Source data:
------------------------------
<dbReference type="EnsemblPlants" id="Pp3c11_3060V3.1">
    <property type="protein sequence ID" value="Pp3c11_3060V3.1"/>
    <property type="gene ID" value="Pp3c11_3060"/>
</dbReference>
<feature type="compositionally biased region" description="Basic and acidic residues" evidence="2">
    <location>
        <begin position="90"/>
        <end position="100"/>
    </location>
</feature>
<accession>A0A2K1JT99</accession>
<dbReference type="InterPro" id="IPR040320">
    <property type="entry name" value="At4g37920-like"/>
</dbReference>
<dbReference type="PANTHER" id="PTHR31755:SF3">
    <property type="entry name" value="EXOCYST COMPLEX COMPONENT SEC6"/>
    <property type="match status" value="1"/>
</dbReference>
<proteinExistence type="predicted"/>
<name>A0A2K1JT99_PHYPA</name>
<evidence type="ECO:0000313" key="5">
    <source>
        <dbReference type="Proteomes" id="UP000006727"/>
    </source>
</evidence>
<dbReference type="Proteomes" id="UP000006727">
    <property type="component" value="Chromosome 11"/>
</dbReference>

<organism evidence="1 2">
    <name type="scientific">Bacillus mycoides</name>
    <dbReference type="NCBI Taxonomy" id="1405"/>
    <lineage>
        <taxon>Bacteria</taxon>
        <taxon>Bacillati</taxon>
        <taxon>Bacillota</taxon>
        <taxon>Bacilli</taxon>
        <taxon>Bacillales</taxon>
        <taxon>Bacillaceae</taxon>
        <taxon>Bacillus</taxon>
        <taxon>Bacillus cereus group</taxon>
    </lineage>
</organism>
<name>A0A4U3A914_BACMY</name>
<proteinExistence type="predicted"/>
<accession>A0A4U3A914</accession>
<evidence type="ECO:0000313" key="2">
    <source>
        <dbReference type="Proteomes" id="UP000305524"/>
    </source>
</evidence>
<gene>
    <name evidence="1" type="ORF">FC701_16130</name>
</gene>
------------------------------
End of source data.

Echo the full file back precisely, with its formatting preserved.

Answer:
<dbReference type="EnsemblPlants" id="Pp3c11_3060V3.1">
    <property type="protein sequence ID" value="Pp3c11_3060V3.1"/>
    <property type="gene ID" value="Pp3c11_3060"/>
</dbReference>
<feature type="compositionally biased region" description="Basic and acidic residues" evidence="2">
    <location>
        <begin position="90"/>
        <end position="100"/>
    </location>
</feature>
<accession>A0A2K1JT99</accession>
<dbReference type="InterPro" id="IPR040320">
    <property type="entry name" value="At4g37920-like"/>
</dbReference>
<dbReference type="PANTHER" id="PTHR31755:SF3">
    <property type="entry name" value="EXOCYST COMPLEX COMPONENT SEC6"/>
    <property type="match status" value="1"/>
</dbReference>
<proteinExistence type="predicted"/>
<name>A0A2K1JT99_PHYPA</name>
<evidence type="ECO:0000313" key="5">
    <source>
        <dbReference type="Proteomes" id="UP000006727"/>
    </source>
</evidence>
<dbReference type="Proteomes" id="UP000006727">
    <property type="component" value="Chromosome 11"/>
</dbReference>

<organism evidence="1 2">
    <name type="scientific">Bacillus mycoides</name>
    <dbReference type="NCBI Taxonomy" id="1405"/>
    <lineage>
        <taxon>Bacteria</taxon>
        <taxon>Bacillati</taxon>
        <taxon>Bacillota</taxon>
        <taxon>Bacilli</taxon>
        <taxon>Bacillales</taxon>
        <taxon>Bacillaceae</taxon>
        <taxon>Bacillus</taxon>
        <taxon>Bacillus cereus group</taxon>
    </lineage>
</organism>
<name>A0A4U3A914_BACMY</name>
<proteinExistence type="predicted"/>
<accession>A0A4U3A914</accession>
<evidence type="ECO:0000313" key="2">
    <source>
        <dbReference type="Proteomes" id="UP000305524"/>
    </source>
</evidence>
<gene>
    <name evidence="1" type="ORF">FC701_16130</name>
</gene>